Litigants of Design Patent Infringement Beware after Columbia Sportswear Court Decision


In November 2019, the Federal Circuit (the Court of Appeals for patent litigation cases) decided a case known as Columbia Sportswear N. Am. v. Seirus Innovative Access., Inc., 942 F.3d 1119 (Fed. Cir. 2019) in such a way that makes the analysis identifying design infringement in the fashion industry much more difficult. Essentially, as a result of Columbia Sportswear, design patent litigation just got longer and it got more costly based on the requirement that the fact finder (the Jury or the Judge) must make an assessment and comparison of the patent design compared to the alleged infringing design. The Federal Circuit's decision essentially says that the jury/judge as fact-finder must answer whether the “ordinary observer” would find the two designs substantially the same such that a purchaser might buy the alleged infringing design thinking it is the other – this determination is a question of fact.

Recall that a design patent covers the ornamental design of something…in this case an ornamental design of a heat reflective material. In the underlying case, the district court reviewed the two designs side by side and reasoned that “even the most discerning customer would be hard-pressed to notice the differences between Seirus’s HeatWave design and Columbia’s patented design,” calling the difference in pattern, orientation, and the presence of Seirus’s logo as “minor differences.” Columbia Sportswear N. Am., Inc. v. Seirus Innovative Accessories, No. 3:15-CV-00064-HZ, 2015 WL 3986148, at *1 (D. Or. June 29, 2015), see Summary Judgment Decision, 202 F. Supp. 3d 1186 and 1192–93. In short, the Federal Circuit determined that the district court got this wrong, that the district court improperly relied on design patent precedent to incorrectly ignore parts of the accused design when the “ordinary observer” test requires determination that an observer would find the “effect of the whole design substantially the same” as the invention.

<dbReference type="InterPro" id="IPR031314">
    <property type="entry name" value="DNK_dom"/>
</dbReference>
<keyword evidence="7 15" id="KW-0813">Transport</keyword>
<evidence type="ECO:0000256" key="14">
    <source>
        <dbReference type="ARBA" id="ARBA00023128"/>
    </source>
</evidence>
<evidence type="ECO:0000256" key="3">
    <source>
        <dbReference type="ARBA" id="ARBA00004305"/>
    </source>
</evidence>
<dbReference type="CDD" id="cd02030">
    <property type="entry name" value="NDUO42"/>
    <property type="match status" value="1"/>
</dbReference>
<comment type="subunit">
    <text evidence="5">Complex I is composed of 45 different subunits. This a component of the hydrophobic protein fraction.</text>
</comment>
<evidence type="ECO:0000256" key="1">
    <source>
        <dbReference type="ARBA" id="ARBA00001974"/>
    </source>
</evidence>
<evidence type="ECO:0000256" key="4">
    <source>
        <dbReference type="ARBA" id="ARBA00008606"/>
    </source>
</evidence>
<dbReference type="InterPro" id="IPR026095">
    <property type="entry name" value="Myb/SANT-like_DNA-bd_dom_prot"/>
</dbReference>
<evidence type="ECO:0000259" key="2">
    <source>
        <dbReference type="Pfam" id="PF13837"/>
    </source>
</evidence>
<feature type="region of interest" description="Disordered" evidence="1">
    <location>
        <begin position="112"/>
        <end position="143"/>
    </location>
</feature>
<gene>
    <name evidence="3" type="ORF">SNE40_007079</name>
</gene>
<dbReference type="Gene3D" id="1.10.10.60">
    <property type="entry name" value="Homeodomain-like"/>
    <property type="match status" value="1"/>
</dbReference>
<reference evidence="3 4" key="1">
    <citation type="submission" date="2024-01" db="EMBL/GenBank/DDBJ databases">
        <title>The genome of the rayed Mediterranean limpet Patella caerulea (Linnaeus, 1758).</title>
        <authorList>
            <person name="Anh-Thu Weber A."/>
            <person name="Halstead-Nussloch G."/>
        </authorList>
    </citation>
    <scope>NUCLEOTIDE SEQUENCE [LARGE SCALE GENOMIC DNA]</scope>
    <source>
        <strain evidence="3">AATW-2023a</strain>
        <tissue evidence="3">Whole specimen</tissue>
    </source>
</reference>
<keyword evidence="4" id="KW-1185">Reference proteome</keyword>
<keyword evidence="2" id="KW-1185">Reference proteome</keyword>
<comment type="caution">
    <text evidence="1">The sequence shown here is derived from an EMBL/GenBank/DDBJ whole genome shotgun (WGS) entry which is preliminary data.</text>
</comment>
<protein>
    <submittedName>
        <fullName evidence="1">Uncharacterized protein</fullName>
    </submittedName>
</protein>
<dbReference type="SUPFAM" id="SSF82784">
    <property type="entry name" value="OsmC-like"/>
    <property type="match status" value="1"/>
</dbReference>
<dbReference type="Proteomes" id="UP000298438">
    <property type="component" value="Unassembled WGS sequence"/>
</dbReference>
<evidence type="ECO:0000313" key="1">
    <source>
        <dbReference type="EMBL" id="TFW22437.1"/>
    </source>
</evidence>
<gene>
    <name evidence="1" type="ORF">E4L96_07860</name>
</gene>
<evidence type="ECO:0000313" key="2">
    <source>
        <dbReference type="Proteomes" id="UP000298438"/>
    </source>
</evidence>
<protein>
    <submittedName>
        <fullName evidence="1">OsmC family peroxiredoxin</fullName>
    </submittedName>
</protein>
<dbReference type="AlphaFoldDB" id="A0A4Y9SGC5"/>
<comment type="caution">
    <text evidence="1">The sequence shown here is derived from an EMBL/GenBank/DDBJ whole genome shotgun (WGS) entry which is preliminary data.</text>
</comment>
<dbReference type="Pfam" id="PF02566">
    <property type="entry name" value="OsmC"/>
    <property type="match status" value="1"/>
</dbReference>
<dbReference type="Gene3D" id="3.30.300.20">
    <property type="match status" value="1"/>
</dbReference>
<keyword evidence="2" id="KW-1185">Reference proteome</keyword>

While the opinion, in this case, presents additional interesting patent law issues, such as proper identification of the “observer” and the impact and weight given to logos in an alleged infringing design (where use of a logo to avoid infringement is generally futile), the real change to design patent law as a result of this case is that litigation may be more likely to go beyond the summary judgment phase.  To win on summary judgment, the moving party must show that as a matter of law, a claim should be dismissed because all of the facts considered in favor of the non-moving party do not establish a question of fact. However, in Columbia Sportswear, it appears that “minor differences” are enough even when logos are involved.

While Columbia Sportswear, as the name suggests, addressed design patents in the fabric/textile space, other industries are not immune. Tech companies are turning to design patents to protect their products (e.g. apple). Manufacturing companies seeking to protect certain of their designs are also looking to do so based on the ornamental aspects of those designs. In light of Columbia Sportswear, even small, seemingly imperceptible differences preclude judgment as a matter of law. Design patent litigants may be forced to wait until a fact finder can make a determination about the similarities of the designs and will now have a tough time concluding a case on summary judgment based on the Ordinary Observer test. Today, litigants tend to engage in expensive, protracted patent litigation as it is and so litigants, especially plaintiffs, must beware in light of Columbia Sportswear – the price may have just gone up on design patent litigation.

Whether it is a question about drafting and filing design or utility patent applications, or if you have questions about potential or impending patent litigation, your Butzel attorneys are well-positioned to help you with whatever you need.

Mitch Zajac

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